Healthcare’s STD Infection Crisis – How Virtual Care Can Help

Last week, the Centers for Disease Control and Prevention announced that rates of chlamydia, gonorrhea and syphilis in the U.S. climbed for the fifth year in a row. The newly released data prompted a call for federal intervention at the 2018 STD Prevention Conference. This begs the question, how did we get here? And more importantly, what can we do about it?

STD Infection by the Numbers

In 2015, the American Sexual Health Association noted that rates of chlamydia, gonorrhea and syphilis reached a record high. And they’ve kept growing from there.

Preliminary CDC data from 2017 shows a 31% growth rate in diagnoses of these three common STDs since 2013. Individually, diagnosed cases of gonorrhea increased 67% and syphilis 76%. Chlamydia didn’t see quite the same rate of increase, but it remains the most common of these conditions with more than 1.7 million diagnosed cases in 2017.

Candy Hadsall, RN, MA, a prevention nurse specialist with the Minnesota Department of Health was at the conference and noted that the data wasn’t particularly surprising. “The CDC’s announcement that STD infection rates climbed again in 2017 just confirmed what we’re seeing in the field,” she said.

These numbers present a concerning – and initially, more than a little baffling – trend. After all, each of these infections is curable with appropriate antibiotic intervention, and the long-term effects of going untreated can be serious. So, why are infection rates continuing to grow?

The Root of the Problem

The factors influencing the increase in infections are complex and varied. A 2007 study in Sexually Transmitted Infections found an abundance of socio-demographic influences on infection rates, including race, income, gender, state of residence, age and history of incarceration. It also notes that attitudes toward sexual behavior and STD testing are prime factors in the diseases’ spread.

In the CDC’s recent announcement, Jonathan Mermin, M.D., M.P.H, director of CDC’s National Center for HIV/AIDS, Viral Hepatitis, STD, and TB Prevention noted, “It is evident the systems that identify, treat, and ultimately prevent STDs are strained to near-breaking point.”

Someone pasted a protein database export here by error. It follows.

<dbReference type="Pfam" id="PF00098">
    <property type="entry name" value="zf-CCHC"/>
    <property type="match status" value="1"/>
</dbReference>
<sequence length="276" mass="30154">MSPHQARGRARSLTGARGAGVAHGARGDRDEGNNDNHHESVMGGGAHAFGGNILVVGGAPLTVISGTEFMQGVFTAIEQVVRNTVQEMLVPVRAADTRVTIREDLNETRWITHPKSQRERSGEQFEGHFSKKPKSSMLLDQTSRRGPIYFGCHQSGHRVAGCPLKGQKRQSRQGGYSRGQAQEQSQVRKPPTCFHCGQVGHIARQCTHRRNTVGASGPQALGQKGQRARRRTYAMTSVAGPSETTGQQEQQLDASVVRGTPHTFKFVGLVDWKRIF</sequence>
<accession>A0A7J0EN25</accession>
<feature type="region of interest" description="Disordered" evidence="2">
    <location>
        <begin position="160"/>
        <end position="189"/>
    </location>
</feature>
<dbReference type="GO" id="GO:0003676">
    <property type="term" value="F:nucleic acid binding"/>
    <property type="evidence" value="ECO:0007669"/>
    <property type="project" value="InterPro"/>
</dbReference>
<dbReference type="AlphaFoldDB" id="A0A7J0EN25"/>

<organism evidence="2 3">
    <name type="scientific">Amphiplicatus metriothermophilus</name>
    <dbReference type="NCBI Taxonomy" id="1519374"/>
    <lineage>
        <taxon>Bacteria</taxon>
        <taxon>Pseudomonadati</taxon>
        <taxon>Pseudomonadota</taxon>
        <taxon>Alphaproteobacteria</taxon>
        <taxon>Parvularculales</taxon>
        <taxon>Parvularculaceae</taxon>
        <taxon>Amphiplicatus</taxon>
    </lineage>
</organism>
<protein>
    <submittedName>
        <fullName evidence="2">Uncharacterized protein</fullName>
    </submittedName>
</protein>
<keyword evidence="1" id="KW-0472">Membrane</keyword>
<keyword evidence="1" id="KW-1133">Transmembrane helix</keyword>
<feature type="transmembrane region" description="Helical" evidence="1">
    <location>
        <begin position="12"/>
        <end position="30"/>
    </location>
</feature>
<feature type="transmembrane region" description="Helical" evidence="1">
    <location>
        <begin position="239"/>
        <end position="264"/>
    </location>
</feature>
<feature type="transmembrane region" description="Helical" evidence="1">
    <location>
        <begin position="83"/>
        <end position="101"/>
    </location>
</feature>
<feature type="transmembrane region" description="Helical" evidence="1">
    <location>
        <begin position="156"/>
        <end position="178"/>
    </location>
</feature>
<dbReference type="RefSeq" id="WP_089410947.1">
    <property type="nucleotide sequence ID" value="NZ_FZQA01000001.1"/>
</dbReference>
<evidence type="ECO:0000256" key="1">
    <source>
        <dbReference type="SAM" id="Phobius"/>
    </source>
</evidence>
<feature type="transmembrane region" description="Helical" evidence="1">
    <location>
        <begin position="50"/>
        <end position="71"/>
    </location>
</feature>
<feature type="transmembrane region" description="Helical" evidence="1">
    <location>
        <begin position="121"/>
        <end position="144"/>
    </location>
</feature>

At its core, the STD infection crisis is driven by this combination of attitudinal, demographic, economic and healthcare infrastructure influences.

Virtual Care’s Role in Fighting STD Infection

One of the best ways to stem the tide of STD infection is by reducing access barriers to testing and treatment, and here is where virtual care shows its value. The ways that virtual care can help patients overcome common barriers to care like geography, time and cost is well-documented. When it comes to sensitive issues like sexually transmitted diseases, virtual care can help mitigate emotional barriers, as well.

In an interview with MedCity News, Geri Lynn Baumblatt (then of Emmi Solutions from Wolters Kluwer Health) noted that patients tend to “engage in impression management” when seeing their doctor. What that means is, they try to paint themselves in the best possible light – consciously or unconsciously – in an attempt to avoid judgement and shame. While Baumblatt was speaking specifically about addiction concerns, this concept translates to sexual behavior. A solution that doesn’t require a face-to-face discussion can often produce more honest answers about sexual behavior and STD risk.

Hadsall concurs that the feeling of anonymity could help patients overcome the shame and stigma associated with STD infection. She also notes that adequate resources are a challenge in STD screening. “It’s just not possible to effectively screen everyone who should be screened,” she said. “Even at very high infectivity rates of 10-15%, that’s still 85-90 out of 100 people who are screened and test negative. With an online screening option, we could do a lot more and potentially make a real dent in STD infections.”